Natural Communities of NH -- Photo Guide

Red maple - lake sedge swamp  (S3)

Red maple - lake sedge swamps
occur around the margins of marshes on silty mineral soils with a thin muck layer. They are broadly distributed south of the White Mountains, and most abundant near the seacoast where silt soils are common. It is associated with perennial seepage and other minerotrophic areas on level to slightly sloping ground between uplands and open marshes. Some examples of this community are probably marshes succeeding to swamps. Red maple dominates the woodland canopy, while other tree species are occasional. A dense herbaceous understory is dominated by lake sedge, a tall and broad-leaved graminoid. The cover of lake sedge is high (25-70+%). This species reaches its greatest density in this community and in minerotrophic seepage marshes.

Soils are poorly to very poorly drained and have a shallow fibric organic horizon (<20 cm) over substrates of gleyed silt, silt loam, or clay (heavy mineral histic soils, some of marine origin). Soil water pHs are circumneutral.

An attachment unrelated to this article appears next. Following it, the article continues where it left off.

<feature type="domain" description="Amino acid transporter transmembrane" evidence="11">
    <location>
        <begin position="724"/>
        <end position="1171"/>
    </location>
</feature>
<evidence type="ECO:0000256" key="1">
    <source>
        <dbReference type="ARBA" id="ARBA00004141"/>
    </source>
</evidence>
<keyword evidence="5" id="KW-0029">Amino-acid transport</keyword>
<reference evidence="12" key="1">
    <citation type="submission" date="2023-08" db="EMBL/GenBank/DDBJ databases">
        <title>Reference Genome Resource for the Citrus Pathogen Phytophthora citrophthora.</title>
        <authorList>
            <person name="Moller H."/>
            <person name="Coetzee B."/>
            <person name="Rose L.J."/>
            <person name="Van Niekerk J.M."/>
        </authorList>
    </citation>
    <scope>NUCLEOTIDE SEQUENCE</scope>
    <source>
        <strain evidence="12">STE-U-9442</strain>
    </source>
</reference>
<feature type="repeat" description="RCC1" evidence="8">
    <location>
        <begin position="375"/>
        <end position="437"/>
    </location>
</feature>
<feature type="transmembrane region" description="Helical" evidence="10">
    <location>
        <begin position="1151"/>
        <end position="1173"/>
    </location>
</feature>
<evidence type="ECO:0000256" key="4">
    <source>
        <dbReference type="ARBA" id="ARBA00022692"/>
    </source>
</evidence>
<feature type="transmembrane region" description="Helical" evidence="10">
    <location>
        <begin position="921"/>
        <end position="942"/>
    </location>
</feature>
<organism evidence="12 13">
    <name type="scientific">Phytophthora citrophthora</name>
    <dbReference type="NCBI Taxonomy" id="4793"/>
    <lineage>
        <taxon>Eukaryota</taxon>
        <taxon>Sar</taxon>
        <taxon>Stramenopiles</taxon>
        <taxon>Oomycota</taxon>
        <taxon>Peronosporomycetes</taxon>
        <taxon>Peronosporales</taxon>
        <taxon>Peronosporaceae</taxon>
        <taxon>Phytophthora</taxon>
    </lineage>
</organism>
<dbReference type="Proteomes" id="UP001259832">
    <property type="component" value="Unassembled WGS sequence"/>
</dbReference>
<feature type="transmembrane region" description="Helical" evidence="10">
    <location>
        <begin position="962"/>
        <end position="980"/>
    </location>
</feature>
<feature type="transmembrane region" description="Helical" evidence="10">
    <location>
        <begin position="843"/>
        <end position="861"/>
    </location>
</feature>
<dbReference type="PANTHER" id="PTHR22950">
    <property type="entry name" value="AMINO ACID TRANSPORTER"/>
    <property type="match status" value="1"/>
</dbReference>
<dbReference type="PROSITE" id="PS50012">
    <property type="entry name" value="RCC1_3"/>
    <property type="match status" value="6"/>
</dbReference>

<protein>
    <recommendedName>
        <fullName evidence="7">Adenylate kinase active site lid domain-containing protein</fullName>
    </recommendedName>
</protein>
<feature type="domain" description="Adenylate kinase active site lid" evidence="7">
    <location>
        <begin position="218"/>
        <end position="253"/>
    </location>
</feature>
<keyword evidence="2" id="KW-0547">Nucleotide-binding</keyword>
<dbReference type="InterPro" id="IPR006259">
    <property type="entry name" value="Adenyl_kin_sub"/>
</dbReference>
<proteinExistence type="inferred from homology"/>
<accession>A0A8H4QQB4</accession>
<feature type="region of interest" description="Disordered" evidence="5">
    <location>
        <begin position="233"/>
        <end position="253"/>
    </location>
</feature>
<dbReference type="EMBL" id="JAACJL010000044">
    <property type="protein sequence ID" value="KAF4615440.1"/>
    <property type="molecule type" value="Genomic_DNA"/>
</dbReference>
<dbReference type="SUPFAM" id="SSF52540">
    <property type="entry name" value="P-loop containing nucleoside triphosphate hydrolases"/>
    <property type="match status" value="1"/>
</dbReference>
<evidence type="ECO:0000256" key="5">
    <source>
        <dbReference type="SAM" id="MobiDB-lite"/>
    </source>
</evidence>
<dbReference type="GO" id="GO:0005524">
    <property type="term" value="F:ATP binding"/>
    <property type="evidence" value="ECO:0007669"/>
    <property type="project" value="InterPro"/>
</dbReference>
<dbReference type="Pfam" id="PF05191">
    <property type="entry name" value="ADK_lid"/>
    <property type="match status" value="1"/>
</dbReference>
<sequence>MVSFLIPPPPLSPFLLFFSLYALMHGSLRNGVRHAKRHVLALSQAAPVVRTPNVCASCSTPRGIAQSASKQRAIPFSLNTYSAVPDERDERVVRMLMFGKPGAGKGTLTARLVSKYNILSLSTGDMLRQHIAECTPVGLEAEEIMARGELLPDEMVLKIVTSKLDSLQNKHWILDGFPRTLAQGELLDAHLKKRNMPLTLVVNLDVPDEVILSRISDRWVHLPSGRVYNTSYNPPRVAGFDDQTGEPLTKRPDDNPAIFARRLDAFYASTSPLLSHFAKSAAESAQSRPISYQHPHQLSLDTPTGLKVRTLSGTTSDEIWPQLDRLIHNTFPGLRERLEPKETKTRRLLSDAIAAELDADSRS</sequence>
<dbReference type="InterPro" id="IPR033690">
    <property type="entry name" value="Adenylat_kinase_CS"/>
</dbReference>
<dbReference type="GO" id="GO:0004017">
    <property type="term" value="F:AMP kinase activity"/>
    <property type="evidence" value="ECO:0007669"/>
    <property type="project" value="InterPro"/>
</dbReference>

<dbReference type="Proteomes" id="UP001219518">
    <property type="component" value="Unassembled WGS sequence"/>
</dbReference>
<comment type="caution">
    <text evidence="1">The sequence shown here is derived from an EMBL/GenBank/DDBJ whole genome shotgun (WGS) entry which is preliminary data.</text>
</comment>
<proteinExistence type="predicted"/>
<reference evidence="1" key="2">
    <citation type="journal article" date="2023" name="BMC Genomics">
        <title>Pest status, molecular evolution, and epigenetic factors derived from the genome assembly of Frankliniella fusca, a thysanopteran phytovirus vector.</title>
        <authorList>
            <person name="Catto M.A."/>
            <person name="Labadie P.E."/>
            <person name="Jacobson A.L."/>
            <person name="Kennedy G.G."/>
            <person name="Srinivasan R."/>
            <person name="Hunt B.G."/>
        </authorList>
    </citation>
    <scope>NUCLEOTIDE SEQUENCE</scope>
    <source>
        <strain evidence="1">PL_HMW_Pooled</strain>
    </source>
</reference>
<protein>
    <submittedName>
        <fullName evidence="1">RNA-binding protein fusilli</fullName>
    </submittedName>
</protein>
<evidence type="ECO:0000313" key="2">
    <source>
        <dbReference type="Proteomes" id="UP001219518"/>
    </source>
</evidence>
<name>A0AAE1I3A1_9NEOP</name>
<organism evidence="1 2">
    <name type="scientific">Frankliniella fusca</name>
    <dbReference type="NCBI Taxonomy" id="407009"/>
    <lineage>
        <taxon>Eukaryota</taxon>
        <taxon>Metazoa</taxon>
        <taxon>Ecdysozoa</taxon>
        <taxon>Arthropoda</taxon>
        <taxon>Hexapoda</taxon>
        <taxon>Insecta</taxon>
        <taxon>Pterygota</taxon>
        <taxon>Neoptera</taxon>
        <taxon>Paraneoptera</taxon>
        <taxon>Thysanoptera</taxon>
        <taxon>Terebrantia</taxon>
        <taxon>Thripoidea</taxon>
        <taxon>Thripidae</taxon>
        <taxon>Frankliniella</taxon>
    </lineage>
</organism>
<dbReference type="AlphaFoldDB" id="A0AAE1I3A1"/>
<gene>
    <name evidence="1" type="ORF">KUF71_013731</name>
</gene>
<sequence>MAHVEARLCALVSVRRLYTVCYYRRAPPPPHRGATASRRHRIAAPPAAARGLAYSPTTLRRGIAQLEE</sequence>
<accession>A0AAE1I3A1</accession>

Characteristic Vegetation: Characteristic features include a woodland canopy of red maple (Acer rubrum) (25-60%) and a dense, tall layer of lake sedge (Carex lacustris). Other occasional trees include American elm (Ulmus americana) and swamp white oak (Quercus bicolor). A diverse assemblage of shrubs and herbs is typical, but lake sedge usually exceeds the cover of all other herbaceous species combined. A modest shrub layer commonly contains winterberry (Ilex verticillata), southeastern silky dogwood (Cornus amomum), northern arrowwood (Viburnum dentatum var. lucidum), nannyberry (Viburnum lentago), poison ivy (Toxicodendron radicans), and meadowsweet (Spiraea alba var. latifolia). The herb layer is diverse but has few species that exceed 1% cover. The few that may exceed 1% cover include sensitive fern (Onoclea sensibilis), tussock sedge (Carex stricta), bluejoint (Calamagrostis canadensis), and royal fern (Osmunda regalis). Other characteristic species found in low abundance include spotted touch-me-not (Impatiens capensis), white turtlehead (Chelone glabra), common water hemlock (Cicuta maculata), bulbiferous water hemlock (Cicuta bulbifera), dwarf raspberry (Rubus pubescens), and wood horsetail (Equisetum sylvaticum). Peat mosses (Sphagnum spp.) are typically absent or not abundant in these swamps (<5% cover), though seepage species such as Sphagnum squarrosum may be expected. The rare climbing hempweed (Mikania scandens) may be present.

Good examples of this community occur at Great Meadows (Exeter), Contoocook River (Peterborough), Great Bog (Portsmouth), and Turtle Pond (Concord).

Red maple - lake sedge swamps often occur as part of larger temperate minerotrophic swamp systems.

Red maple - lake sedge swamp at Turtle Pond (photo by Dan Sperduto for the NH Natural Heritage Bureau)
Red maple - lake sedge swamp at Turtle Pond
(photo by Dan Sperduto)

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